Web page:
The End Is Here
The End Is Here
I wanted to pass along a simple idea to my students that has been really beneficial. On this blog I’ve discussed targeting ideas for a long time, but we may look at them in many ways. We might target the guide tones (thirds/sevenths of chords) as we go from bar to bar, for example, or harmonic targeting, where we aim for key area changes.
Targeting as Punctuation
Today’s tip is to look at targeting as a form of punctuation. By having an endnote in mind we force ourselves to not wander aimlessly at the moment, but rather to focus on what we want to achieve and move towards it purposefully.
“If you aim at nothing, you’ll hit it every time.”
This is a significant problem (especially for novices), since we spend so much time focusing on HOW TO BEGIN rather than HOW TO FINISH. It isn’t intuitive for most people, and it must be learned through practice. However, I have discovered that when practiced consistently, it has yielded some great results for my own playing as well as some of my students.
The problem is that when we start playing, we tend to focus on the note we’re playing at the moment, and not on the note that’s coming next. Our attention is so focused on what our fingers are doing that we’re not thinking about the music as a whole. As a result, our playing can sound choppy and disconnected.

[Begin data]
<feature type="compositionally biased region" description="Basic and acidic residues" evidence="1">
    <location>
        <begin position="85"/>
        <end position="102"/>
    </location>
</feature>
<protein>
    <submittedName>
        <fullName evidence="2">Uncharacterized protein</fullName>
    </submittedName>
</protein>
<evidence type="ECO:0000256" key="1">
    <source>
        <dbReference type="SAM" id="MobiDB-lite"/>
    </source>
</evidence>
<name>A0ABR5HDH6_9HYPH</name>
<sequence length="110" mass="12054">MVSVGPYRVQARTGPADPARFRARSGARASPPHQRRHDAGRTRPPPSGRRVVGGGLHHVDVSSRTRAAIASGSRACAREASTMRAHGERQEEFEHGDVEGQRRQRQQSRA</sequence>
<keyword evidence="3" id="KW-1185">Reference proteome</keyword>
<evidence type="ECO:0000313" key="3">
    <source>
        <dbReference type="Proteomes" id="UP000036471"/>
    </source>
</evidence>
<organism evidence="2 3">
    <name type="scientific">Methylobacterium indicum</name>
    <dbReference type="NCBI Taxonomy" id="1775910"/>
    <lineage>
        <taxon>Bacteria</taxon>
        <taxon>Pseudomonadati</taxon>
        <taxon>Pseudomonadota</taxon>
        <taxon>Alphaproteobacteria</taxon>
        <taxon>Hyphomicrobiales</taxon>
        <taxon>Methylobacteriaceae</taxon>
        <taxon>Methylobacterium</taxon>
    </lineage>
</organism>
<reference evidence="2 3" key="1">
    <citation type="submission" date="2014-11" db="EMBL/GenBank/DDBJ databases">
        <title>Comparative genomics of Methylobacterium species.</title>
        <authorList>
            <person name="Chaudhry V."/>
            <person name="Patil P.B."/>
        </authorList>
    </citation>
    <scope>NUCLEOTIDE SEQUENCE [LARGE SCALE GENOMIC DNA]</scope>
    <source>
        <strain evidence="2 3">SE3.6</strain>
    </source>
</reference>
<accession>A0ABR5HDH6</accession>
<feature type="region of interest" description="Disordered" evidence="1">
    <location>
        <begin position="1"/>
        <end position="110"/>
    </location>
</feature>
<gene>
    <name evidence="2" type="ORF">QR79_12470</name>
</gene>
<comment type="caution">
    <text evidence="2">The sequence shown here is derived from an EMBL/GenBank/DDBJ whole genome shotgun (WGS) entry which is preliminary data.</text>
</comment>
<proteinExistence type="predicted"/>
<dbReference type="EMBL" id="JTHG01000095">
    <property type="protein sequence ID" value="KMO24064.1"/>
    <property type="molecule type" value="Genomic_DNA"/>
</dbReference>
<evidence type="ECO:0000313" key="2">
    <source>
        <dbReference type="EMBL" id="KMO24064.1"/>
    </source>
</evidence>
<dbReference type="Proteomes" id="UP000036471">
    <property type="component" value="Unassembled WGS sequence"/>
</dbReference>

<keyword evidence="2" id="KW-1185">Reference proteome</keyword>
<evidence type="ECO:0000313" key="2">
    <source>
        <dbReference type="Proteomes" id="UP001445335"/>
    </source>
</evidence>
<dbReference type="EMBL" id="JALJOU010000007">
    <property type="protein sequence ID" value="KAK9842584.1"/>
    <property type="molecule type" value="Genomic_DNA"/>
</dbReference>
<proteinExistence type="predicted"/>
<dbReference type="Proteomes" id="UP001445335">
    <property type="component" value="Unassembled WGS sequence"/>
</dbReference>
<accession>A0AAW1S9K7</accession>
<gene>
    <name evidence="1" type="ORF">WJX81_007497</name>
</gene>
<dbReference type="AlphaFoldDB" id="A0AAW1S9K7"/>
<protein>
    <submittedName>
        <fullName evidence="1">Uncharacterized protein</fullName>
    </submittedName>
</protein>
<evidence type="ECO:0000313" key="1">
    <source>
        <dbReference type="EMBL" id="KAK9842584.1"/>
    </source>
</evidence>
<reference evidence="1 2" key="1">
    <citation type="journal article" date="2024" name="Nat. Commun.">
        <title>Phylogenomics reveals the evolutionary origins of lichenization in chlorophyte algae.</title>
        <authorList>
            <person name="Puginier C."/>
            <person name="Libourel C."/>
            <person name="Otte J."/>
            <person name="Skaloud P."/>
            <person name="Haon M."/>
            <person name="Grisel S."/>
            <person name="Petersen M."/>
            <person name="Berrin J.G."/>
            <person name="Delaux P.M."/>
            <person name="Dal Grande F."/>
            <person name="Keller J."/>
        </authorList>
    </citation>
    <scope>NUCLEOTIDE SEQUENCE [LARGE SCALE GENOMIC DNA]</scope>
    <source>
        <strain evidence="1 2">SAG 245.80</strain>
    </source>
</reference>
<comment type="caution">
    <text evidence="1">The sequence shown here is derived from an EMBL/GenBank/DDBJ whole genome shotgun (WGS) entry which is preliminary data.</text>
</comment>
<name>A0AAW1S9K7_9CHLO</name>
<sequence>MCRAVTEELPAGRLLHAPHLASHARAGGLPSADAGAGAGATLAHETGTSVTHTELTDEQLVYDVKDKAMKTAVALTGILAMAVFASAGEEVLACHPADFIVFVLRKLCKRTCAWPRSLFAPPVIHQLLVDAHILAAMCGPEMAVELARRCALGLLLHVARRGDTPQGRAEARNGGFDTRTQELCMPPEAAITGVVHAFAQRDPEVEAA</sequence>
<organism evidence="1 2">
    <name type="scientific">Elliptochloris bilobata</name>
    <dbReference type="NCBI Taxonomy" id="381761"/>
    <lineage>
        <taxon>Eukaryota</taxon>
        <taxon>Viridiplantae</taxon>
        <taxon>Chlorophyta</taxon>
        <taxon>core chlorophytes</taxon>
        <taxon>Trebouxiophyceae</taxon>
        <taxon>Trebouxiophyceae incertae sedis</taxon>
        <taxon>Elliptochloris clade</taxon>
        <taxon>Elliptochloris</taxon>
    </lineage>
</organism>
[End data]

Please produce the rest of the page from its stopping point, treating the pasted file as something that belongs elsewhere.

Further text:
The process is simple. Choose an end-note somewhere in the progression (cadences work best) and choose to make that your punctuation. The creative part is what you can do with it on the left-side of the target. Here’s an example:
I decided to pick the 5th of the CMaj7 as the end-note (target) in this ii-V-I example. The goal is to use it as a type of punctuation. You can change the note value or even where it’s placed within the bar. But, it should have some sort of stopping point (punctuation) to try and resist the urge to keep adding on. This where most people tend to wander in their improvisation. We want to keep adding building to the same line without stopping and let it have its own sentence structure.
What I might do
Here is an option of what I might do with the above (the possibilities are close to endless). The creative part is that we can do almost anything to the left of the target and it will work because we picked a strong end-note. The ear hears the tension on the left and the resolution of the target. If you want some other ideas about what you can do for the left side, check out my online school online school.
I would love to hear your thoughts! Have you used this thought-process before (end-note targets to make a punctuation)? Share the line you’d play if you made the G your end-note target…
I hope this simple tip has added some value and benefit to your playing in some way!